Murder at the Gallop

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Murder at the Gallop
Murder at the Gallop FilmPoster.jpeg
Theatrical release poster by Tom Jung
Directed by George Pollock
Produced by George H. Brown
Lawrence P. Bachmann
Written by Agatha Christie
Screenplay by James P. Cavanagh
Based on After the Funeral
Starring Margaret Rutherford
Stringer Davis
Robert Morley
Flora Robson
Bud Tingwell
Music by Ron Goodwin
Cinematography Arthur Ibbetson
Edited by Bert Rule
Production
  company
George H. Brown Productions
Distributed by Metro-Goldwyn-Mayer
Release date(s)
  • 1963 (1963)
Country United Kingdom
Language English

Murder at the Gallop (1963) is the second of four Miss Marple films made by Metro-Goldwyn-Mayer.[1] It was based on the novel After the Funeral by Agatha Christie, and starred Margaret Rutherford as Miss Jane Marple, Charles "Bud" Tingwell as Inspector Craddock and Stringer Davis (Rutherford's real-life husband) as Jane Marple's friend Mr. Stringer.[2]

The film changes both the action and the characters. The original novel featured Hercule Poirot rather than Miss Marple, and Christie's trademark suspense was replaced by light comedy.

The film also stars Robert Morley and Flora Robson and was directed by George Pollock, with James P. Cavanagh credited with the adaptation. The music was by Ron Goodwin.[3] Hilfield Castle featured in the film.

Plot[edit]

While Miss Marple (Margaret Rutherford) and Mr Stringer (Stringer Davis) are soliciting donations for a charity, they visit Mr. Enderby (Finlay Currie), a rich and eccentric recluse. He tumbles down a staircase, apparently the victim of a fatal heart attack. Knowing that Enderby had a pathological fear of cats, Miss Marple becomes suspicious when she finds one in the house. She also finds a piece of mud bearing the print of a riding boot, but when she goes to Inspector Craddock (Bud Tingwell), he is sceptical, believing that Enderby died of natural causes.

Undeterred, Miss Marple eavesdrops when Enderby's family gather for the reading of the Will. There are four beneficiaries; fourth cousin George Crossfield (Robert Urquhart), niece Rosamund Shane (Katya Douglas), nephew Hector Enderby (Robert Morley) and sister Cora Lanskenay. Each receives an equal share of the estate. Cora declares that she believes Enderby was murdered. The next day, when Miss Marple goes to see her, she finds Cora dead, stabbed in the back with a hatpin. Cora's companion of many years, timid Miss Milchrest (Flora Robson), can provide little information.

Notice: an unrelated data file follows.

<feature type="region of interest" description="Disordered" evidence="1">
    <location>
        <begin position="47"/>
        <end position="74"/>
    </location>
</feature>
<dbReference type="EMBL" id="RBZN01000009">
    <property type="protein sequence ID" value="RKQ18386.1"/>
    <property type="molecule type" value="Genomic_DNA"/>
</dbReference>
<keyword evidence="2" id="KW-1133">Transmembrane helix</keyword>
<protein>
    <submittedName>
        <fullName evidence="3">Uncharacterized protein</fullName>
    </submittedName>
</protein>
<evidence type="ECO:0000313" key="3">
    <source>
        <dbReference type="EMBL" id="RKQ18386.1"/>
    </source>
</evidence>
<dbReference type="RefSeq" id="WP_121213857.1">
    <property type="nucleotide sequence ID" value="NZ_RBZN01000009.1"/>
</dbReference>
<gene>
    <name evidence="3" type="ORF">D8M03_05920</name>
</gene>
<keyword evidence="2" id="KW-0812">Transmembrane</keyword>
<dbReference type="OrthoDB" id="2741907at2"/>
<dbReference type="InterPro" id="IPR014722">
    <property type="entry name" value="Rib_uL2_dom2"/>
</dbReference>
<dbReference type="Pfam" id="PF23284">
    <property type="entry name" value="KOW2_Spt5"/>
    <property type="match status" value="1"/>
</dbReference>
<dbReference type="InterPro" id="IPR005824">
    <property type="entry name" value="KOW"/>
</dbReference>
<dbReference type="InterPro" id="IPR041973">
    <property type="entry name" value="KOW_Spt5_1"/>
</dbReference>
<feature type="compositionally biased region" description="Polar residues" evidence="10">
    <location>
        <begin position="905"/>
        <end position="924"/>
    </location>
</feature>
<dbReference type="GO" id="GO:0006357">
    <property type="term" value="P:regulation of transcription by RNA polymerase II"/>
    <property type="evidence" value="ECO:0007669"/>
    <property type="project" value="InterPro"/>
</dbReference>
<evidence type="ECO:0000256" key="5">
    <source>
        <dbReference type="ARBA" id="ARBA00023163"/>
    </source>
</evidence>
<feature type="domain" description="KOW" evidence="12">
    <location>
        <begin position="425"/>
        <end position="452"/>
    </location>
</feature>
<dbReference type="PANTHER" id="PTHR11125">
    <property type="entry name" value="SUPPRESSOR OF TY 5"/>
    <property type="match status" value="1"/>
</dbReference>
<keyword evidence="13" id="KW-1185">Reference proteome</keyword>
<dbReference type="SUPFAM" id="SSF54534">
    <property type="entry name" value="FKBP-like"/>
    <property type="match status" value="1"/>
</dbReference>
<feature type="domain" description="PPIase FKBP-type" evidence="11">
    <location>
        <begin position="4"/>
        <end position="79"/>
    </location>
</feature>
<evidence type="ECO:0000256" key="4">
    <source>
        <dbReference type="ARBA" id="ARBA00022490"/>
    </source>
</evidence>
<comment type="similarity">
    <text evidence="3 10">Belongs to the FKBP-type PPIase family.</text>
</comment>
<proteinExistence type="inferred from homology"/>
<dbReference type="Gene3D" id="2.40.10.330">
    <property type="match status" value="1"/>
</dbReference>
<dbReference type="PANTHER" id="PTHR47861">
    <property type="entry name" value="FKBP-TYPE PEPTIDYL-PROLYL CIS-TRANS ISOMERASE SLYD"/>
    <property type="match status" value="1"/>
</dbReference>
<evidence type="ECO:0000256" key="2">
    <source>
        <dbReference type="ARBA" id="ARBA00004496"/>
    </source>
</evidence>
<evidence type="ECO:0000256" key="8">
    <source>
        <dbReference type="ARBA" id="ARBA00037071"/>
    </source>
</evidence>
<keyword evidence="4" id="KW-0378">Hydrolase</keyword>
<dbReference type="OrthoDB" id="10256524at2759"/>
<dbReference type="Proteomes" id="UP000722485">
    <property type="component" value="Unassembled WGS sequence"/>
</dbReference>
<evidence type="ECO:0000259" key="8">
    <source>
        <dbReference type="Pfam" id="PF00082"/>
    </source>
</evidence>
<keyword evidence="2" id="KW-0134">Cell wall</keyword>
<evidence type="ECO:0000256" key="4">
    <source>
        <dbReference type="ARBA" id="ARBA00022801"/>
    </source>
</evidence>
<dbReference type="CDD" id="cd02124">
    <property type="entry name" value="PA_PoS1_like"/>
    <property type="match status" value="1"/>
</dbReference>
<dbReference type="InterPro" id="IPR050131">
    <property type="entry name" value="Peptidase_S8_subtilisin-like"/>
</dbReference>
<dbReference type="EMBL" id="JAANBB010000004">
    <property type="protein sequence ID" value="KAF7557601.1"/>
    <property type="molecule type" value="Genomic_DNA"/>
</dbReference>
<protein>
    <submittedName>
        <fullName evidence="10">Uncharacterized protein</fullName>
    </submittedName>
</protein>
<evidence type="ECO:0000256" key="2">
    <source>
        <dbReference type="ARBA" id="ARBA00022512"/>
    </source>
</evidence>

Miss Marple decides to take a "holiday" at the Gallop Hotel/riding school, as it is run by Hector Enderby and the other two surviving heirs are staying there. When Inspector Craddock questions them and Rosamund Shane's spendthrift husband Michael (James Villiers), none of them can produce a satisfactory alibi for the time of Cora Lanskenay's death.

An attempt is made to do away with Miss Marple, but is foiled by the intended victim (without her even realising it). Miss Marple then discovers that the piece of mud found in Enderby's house came from shady art dealer George Crossfield's riding boot, but her case against him is dashed when she learns that each of the heirs visited Enderby on the day he died. Crossfield has meanwhile found out who the murderer is, but he is locked in a stall with an excitable horse and is trampled to death.

By this point, Miss Marple knows the identity and motive of the killer, but has no definite proof. She therefore lays a trap, pretending to have a heart attack at a dance at the hotel while doing the twist with Stringer. The police doctor places her in a room by herself, declaring it to be too dangerous to move her until morning. During the night, the criminal makes one last attempt to silence her, but Miss Marple is ready. The killer is revealed to be Miss Milchrest, disguised as Cora. She had been after Cora's seemingly worthless painting.

Hector Enderby later proposes marriage to Miss Marple but she turns him down, to Enderby's relief when he finds that she is opposed to blood sports.

Cast[edit]

References[edit]

  1. ^ Hunter, I. Q.; Porter, Laraine (2012). British comedy cinema. Routledge. p. 96. ISBN 978-0-415-66667-1. Retrieved 28 April 2013. 
  2. ^ Blood on the Stage, 1925–1950: Milestone Plays of Crime, Mystery, and Detection : an Annotated Repertoire. Scarecrow Press. 2010. p. 762. ISBN 978-0-8108-6963-9. Retrieved 28 April 2013. 
  3. ^ Reid, John (30 August 2006). Great Cinema Detectives: Best Movies of Mystery, Suspense & Film Noir. Lulu.com. p. 142. ISBN 978-1-84728-685-7. Retrieved 28 April 2013. 

External links[edit]